Journalist Tom Carney is suspended by his London tabloid and returns to his home village in County Durham.Helen Norton is the reporter who replaced Tom on the local newspaper.
Together, they are drawn into a case that will change their lives forever.
When a body is found, it's not the latest victim but a decades-old corpse. Journalist Tom Carney returns to his village in the north-east after being suspended by his London tabloid.
With a boss that edits every word she writes and away from her Surrey home and boyfriend, what had seemed a dream first job isn't all that she envisaged.
The novel is set in the main in 1993, and captures the weary cynicism of the early nineties brilliantly and a police culture which is worlds away from the politically correct approach of today.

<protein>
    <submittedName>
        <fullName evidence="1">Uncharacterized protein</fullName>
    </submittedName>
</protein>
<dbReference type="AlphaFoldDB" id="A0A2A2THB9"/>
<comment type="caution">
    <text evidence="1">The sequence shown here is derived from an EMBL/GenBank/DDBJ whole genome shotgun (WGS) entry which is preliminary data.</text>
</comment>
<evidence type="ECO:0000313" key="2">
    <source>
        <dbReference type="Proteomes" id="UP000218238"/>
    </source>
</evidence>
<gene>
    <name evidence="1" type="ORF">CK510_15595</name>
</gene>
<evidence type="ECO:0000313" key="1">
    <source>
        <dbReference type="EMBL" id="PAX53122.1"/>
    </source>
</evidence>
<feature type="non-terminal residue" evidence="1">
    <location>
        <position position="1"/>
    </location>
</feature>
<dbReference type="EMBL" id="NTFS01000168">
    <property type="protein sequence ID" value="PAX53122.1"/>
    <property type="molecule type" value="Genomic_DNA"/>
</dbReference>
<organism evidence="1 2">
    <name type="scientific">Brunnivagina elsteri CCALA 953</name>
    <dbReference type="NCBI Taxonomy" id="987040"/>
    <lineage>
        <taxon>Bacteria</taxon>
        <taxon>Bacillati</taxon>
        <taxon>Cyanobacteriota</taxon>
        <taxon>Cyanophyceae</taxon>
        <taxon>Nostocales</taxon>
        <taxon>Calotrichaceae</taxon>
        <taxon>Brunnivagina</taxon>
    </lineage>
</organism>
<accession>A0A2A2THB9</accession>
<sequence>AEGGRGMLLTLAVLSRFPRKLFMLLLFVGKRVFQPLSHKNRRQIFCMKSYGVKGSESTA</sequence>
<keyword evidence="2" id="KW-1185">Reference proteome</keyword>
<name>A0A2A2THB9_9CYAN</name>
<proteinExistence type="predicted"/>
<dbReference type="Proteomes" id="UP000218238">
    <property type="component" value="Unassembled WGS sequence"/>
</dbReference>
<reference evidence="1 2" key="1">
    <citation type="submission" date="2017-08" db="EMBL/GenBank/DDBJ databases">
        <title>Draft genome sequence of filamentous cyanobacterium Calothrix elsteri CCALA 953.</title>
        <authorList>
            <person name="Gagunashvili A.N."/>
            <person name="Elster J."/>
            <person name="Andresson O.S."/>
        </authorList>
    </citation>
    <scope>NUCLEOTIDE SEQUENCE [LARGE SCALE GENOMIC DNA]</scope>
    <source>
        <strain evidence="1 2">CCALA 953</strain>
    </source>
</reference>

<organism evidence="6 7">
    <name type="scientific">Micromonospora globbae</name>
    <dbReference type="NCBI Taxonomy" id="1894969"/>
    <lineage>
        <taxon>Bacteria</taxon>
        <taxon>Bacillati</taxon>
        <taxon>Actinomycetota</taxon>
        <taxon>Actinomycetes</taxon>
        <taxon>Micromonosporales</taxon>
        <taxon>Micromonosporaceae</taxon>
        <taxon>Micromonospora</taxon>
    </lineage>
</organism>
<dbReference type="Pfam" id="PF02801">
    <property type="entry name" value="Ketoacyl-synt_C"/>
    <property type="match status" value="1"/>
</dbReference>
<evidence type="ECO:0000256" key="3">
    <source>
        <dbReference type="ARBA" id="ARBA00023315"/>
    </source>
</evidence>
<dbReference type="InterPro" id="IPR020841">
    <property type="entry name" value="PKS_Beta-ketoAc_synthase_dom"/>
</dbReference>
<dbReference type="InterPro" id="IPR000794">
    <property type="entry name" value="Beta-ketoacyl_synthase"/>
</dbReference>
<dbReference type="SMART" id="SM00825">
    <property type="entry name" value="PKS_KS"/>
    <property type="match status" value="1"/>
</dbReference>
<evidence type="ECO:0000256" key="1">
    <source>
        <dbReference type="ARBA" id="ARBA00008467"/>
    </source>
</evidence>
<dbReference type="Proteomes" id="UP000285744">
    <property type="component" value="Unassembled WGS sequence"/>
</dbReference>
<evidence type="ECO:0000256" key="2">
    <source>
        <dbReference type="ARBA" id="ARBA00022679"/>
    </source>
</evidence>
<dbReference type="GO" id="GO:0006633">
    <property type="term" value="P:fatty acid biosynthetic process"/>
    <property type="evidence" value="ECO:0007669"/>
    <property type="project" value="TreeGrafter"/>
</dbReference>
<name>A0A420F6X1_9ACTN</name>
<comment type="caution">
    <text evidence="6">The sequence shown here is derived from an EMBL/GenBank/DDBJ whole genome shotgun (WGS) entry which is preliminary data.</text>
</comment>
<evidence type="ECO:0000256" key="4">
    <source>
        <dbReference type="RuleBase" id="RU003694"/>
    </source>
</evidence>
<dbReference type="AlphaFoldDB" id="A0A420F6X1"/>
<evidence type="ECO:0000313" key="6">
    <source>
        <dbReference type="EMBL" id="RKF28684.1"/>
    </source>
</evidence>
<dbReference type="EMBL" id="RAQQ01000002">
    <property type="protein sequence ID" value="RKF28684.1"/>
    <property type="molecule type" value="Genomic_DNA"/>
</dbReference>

A time when the police force was regarded by many as an old boys club, often blurring the thin line between those they apprehend and their own behaviour.
That the police force in 1993 was more of a political beast with a less sensitive to culture towards depression and those who were considered misfits is without doubt.The hunt for a serial killer unearths an unsolved cold case from over sixty years ago.Young girls are being abducted and murdered in the North-East.To follow me on Twitter: https:// No Name Lane apparently marks a distinct change in style for Howard Linskey from his earlier material featuring a Newcastle gangland hard man and whilst I hadn't come across his work before, on the evidence of this novel I certainly wish I had done so!Linskey tells a cracking yarn and delivers a compelling narrative which thoroughly engaged me from start to finish, with a welcome social commentary and three lead characters who are all believably flawed.I didn't connect with any of the characters except for Helen, I found her very tangible and a strong character.